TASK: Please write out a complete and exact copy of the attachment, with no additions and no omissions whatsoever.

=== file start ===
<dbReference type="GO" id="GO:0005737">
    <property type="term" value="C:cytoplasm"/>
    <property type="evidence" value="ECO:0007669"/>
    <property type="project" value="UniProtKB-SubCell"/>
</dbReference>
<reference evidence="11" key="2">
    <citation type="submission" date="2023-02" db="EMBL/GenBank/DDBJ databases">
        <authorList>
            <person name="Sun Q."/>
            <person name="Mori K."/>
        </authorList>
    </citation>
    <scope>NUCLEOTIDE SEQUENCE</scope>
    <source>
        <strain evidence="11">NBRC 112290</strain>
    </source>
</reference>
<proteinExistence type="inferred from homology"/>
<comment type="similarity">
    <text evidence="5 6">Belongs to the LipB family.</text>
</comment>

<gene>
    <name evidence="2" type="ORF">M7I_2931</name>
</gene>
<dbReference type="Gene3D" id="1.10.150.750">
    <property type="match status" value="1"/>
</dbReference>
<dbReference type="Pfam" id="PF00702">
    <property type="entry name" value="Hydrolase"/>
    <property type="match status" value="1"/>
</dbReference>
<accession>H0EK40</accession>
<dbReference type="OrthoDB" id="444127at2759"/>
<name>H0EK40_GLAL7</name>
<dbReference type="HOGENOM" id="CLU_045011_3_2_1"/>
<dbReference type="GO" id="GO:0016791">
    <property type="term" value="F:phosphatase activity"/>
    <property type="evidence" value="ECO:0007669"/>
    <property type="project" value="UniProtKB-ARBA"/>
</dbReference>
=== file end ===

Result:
<dbReference type="GO" id="GO:0005737">
    <property type="term" value="C:cytoplasm"/>
    <property type="evidence" value="ECO:0007669"/>
    <property type="project" value="UniProtKB-SubCell"/>
</dbReference>
<reference evidence="11" key="2">
    <citation type="submission" date="2023-02" db="EMBL/GenBank/DDBJ databases">
        <authorList>
            <person name="Sun Q."/>
            <person name="Mori K."/>
        </authorList>
    </citation>
    <scope>NUCLEOTIDE SEQUENCE</scope>
    <source>
        <strain evidence="11">NBRC 112290</strain>
    </source>
</reference>
<proteinExistence type="inferred from homology"/>
<comment type="similarity">
    <text evidence="5 6">Belongs to the LipB family.</text>
</comment>

<gene>
    <name evidence="2" type="ORF">M7I_2931</name>
</gene>
<dbReference type="Gene3D" id="1.10.150.750">
    <property type="match status" value="1"/>
</dbReference>
<dbReference type="Pfam" id="PF00702">
    <property type="entry name" value="Hydrolase"/>
    <property type="match status" value="1"/>
</dbReference>
<accession>H0EK40</accession>
<dbReference type="OrthoDB" id="444127at2759"/>
<name>H0EK40_GLAL7</name>
<dbReference type="HOGENOM" id="CLU_045011_3_2_1"/>
<dbReference type="GO" id="GO:0016791">
    <property type="term" value="F:phosphatase activity"/>
    <property type="evidence" value="ECO:0007669"/>
    <property type="project" value="UniProtKB-ARBA"/>
</dbReference>